My suggestion is that you seek advice by meeting or speaking with at least two additional independent financial advisors and then figure out which firm is best suited to assist you with making this decision, including the subsequent retirement financial planning decisions that you will have to make.
I believe that your decision should be based more so on the qualitative and quantitative aspects of the firms that you interview. For example, how well do they understand your values, needs, and goals? Do they provide a complimentary financial plan, or would you have to pay to have a financial plan prepared for you? What is their approach to portfolio management? Are they a credentialed fiduciary? How much would they charge to manage your portfolio and will their compensation be based on commissions or a quarterly fee that is based on the value of your portfolio?
Ultimately, you are in a position of strength because many financial advisors are seeking prospective clients such as yourself. I would only caution you to be quick to do more research, get a couple of additional opinions, and be slow to make a fast decision, especially if you are being "encouraged" by a financial advisor representative of your employer's 401(k) plan.
I wish you the best with making this important financial and retirement decision.
There are pros and cons to a 401(k) rollover. The reason why your contact at Fidelity is pushing this could be based on a few factors, some of which may be good or bad. Here is some insight:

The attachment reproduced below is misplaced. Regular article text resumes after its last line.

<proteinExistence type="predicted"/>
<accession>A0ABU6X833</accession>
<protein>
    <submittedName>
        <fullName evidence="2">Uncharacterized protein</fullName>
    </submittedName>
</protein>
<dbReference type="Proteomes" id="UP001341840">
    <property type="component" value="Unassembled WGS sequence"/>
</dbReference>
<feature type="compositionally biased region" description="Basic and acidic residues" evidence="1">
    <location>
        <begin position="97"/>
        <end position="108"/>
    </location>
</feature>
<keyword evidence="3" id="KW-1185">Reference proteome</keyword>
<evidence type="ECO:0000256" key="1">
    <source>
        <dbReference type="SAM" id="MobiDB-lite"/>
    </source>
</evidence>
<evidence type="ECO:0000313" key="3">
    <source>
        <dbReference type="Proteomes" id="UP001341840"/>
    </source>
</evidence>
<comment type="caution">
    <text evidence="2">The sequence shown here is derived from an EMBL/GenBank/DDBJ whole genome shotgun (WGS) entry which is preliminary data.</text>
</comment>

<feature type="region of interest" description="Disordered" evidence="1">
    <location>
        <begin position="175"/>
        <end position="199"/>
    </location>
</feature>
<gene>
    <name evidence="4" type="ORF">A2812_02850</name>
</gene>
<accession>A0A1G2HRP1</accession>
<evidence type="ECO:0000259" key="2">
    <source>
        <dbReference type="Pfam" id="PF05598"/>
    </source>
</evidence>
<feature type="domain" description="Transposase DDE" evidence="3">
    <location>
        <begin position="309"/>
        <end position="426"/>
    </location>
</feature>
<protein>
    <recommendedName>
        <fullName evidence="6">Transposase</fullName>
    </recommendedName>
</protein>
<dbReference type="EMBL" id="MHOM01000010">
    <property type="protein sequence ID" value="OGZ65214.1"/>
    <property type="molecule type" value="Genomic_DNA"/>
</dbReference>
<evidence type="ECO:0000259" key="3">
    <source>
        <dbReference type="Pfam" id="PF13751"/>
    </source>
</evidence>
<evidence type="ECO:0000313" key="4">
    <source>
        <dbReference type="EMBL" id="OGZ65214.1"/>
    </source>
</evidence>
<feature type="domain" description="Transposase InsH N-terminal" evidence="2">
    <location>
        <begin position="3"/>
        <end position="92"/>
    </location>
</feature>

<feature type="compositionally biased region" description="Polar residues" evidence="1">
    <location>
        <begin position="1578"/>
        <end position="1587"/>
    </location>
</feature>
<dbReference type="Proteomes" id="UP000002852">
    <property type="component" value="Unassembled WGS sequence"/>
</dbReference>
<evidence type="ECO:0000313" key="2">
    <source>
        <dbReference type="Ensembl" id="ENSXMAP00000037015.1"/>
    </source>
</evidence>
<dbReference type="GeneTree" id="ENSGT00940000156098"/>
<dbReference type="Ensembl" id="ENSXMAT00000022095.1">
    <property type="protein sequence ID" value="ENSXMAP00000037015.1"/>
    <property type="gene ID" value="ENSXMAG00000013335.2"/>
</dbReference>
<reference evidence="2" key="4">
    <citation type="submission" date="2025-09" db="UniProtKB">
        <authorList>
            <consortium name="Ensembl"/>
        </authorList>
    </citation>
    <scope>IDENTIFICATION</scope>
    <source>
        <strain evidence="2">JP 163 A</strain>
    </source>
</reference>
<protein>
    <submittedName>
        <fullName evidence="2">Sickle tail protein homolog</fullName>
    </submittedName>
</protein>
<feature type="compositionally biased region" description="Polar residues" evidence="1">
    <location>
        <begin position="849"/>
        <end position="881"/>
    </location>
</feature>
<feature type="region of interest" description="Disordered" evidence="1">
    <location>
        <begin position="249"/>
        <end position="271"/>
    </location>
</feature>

- A 401(k) has a few attractive features, including commission-free trading and automatic rebalancing. Also included may be access to mutual funds that you may not have access to on your own (certain mutual funds have high minimum investment amounts, whereas a 401(k) can easily meet these minimums across all participants).
- The less attractive features of a 401(k) are the limited investment choices (you can only own what's available in the plan) and the administrative costs within the plan. Depending on the size of the balance in your account, the number of investment holdings you like to keep, and the frequency with which you like to trade, keeping the funds in the 401(k) and paying the administrative expenses may be a better deal than moving to an IRA and paying your own trading commissions.
- Your Fidelity advisor may be motivated to eventually provide investment advice on your assets in your 401(k) if you roll them to an IRA and collect the associated fees. They may also be motivated to help you explore investment options that your plan does not currently offer. Either way, it's hard to say exactly where they're coming from. What I do know is that they're not likely a fiduciary that is mandated to operate in your best interest at all times, so I think you're wise to seek a second opinion from Investopedia.